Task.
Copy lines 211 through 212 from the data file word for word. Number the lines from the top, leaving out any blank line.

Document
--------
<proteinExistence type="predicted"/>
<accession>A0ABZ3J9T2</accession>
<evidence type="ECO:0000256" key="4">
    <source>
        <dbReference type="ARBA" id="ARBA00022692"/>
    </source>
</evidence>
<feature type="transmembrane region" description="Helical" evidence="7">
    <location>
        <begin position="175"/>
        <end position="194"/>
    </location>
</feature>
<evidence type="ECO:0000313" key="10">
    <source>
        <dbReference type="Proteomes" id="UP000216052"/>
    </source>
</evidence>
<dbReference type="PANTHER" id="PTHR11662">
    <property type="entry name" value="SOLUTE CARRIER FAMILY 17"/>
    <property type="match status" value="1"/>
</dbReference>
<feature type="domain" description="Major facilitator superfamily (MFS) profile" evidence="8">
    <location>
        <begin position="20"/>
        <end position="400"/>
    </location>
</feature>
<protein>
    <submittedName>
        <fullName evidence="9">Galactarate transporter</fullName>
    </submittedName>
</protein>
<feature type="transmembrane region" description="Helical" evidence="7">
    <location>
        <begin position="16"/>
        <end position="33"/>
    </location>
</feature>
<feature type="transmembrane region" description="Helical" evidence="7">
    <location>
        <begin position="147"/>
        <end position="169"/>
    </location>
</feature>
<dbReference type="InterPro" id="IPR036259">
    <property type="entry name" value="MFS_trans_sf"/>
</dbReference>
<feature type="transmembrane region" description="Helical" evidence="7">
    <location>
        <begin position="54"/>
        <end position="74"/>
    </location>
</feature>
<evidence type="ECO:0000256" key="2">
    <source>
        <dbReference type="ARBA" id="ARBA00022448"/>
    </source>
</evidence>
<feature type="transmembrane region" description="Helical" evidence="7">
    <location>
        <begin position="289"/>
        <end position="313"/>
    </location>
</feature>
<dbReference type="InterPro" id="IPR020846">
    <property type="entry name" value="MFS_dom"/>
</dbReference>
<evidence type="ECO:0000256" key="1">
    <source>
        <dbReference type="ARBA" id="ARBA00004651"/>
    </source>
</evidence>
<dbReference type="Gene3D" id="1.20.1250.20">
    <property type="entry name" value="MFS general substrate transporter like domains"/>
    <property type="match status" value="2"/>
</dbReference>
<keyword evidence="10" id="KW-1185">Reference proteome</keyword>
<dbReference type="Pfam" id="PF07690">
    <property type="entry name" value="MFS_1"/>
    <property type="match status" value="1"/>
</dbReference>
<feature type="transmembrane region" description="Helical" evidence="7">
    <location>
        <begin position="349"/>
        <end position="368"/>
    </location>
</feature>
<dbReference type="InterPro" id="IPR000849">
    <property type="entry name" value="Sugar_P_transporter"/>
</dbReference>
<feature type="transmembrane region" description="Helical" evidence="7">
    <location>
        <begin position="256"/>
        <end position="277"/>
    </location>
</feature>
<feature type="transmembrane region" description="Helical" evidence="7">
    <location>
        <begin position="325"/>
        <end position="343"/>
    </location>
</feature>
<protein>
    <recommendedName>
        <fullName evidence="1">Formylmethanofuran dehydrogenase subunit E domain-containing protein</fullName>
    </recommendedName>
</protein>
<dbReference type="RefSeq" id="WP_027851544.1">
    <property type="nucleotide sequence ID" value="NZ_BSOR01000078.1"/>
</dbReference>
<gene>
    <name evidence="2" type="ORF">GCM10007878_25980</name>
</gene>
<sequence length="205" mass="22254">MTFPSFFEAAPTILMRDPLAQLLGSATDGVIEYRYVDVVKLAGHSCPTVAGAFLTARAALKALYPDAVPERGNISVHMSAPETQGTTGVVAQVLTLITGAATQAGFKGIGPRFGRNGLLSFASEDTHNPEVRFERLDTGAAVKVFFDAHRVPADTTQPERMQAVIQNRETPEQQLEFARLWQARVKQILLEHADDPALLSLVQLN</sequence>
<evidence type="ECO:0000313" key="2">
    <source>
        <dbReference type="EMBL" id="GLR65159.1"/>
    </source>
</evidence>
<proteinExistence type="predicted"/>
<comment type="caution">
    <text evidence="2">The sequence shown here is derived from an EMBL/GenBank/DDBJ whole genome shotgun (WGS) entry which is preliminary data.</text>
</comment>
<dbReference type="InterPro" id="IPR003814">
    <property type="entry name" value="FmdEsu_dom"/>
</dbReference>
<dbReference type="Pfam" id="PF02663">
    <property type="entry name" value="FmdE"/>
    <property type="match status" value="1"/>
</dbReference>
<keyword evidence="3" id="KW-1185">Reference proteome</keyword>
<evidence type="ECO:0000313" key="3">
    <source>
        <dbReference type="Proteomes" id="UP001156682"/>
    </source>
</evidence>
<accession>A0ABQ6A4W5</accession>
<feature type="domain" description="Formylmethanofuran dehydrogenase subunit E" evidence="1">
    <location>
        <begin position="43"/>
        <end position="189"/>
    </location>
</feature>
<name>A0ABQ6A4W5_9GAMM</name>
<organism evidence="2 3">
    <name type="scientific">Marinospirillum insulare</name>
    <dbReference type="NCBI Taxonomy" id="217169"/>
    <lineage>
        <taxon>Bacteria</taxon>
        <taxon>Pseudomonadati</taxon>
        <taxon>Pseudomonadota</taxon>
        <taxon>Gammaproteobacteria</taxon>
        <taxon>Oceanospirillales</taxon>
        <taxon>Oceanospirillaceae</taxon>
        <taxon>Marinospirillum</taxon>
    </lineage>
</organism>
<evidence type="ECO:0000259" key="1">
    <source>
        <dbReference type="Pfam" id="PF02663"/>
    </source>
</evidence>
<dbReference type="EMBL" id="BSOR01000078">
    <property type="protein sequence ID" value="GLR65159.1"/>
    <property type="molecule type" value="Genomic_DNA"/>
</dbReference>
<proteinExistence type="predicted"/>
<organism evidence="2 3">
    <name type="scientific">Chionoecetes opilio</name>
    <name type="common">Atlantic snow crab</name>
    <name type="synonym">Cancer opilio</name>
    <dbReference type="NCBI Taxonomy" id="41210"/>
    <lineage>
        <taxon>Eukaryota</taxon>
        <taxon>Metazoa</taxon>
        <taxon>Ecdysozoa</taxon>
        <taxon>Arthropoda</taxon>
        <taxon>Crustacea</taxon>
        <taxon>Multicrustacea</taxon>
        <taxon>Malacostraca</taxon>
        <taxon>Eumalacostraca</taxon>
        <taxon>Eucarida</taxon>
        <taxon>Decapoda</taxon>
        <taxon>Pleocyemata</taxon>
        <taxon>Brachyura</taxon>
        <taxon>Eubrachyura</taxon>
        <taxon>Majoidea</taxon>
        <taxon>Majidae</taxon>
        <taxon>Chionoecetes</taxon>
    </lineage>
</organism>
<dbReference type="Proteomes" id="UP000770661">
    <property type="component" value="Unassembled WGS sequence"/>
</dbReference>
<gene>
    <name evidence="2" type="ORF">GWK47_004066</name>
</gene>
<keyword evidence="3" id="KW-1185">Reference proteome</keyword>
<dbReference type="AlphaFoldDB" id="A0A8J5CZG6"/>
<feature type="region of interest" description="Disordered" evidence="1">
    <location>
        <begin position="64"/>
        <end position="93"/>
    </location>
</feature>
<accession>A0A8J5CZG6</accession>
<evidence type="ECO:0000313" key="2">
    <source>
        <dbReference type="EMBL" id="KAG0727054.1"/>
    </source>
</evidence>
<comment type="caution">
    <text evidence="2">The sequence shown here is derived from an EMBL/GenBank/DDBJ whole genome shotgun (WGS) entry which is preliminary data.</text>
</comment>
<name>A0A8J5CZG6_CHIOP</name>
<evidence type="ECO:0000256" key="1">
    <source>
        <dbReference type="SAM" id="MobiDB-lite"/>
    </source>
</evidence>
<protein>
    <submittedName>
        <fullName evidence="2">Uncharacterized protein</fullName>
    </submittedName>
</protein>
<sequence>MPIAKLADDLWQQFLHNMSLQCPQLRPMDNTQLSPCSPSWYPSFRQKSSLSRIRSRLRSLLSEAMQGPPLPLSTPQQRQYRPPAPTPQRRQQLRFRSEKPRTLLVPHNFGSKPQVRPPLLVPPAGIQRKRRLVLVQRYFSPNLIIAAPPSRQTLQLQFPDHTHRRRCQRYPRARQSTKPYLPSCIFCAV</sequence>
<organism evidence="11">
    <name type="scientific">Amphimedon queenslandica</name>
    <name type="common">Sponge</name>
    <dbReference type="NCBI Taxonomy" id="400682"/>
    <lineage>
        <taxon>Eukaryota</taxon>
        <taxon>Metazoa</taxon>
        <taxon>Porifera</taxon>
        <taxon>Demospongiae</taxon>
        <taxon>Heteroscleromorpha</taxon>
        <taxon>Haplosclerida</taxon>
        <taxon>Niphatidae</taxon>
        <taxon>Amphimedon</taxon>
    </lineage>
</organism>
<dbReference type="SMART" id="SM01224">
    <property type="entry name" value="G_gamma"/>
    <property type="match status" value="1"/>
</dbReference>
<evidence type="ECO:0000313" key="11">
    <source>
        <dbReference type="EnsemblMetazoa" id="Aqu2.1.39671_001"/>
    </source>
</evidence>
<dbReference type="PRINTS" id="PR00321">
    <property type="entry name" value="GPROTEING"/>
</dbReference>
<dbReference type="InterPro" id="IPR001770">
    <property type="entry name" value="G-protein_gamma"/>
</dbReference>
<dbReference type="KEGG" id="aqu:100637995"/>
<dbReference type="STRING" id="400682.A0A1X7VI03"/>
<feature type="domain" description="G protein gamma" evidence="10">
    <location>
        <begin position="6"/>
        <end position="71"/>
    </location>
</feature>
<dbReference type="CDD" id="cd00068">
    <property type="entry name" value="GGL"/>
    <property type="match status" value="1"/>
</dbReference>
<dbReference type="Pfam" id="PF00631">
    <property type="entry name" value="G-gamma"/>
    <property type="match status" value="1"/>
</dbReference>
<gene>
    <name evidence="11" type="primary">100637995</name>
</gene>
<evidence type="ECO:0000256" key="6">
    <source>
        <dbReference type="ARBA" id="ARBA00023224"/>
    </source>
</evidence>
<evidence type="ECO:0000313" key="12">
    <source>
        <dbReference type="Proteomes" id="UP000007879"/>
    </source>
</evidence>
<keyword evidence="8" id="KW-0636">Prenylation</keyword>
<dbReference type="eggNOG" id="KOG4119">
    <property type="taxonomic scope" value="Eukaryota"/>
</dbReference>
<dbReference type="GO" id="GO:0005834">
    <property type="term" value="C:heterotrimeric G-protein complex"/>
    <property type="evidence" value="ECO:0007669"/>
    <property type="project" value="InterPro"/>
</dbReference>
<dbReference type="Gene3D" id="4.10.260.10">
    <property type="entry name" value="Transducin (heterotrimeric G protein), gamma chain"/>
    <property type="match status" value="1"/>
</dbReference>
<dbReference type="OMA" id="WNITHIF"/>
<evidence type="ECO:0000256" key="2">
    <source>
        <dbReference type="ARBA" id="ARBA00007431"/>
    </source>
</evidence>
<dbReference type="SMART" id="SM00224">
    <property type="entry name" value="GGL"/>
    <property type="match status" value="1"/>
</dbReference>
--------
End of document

    </source>
</evidence>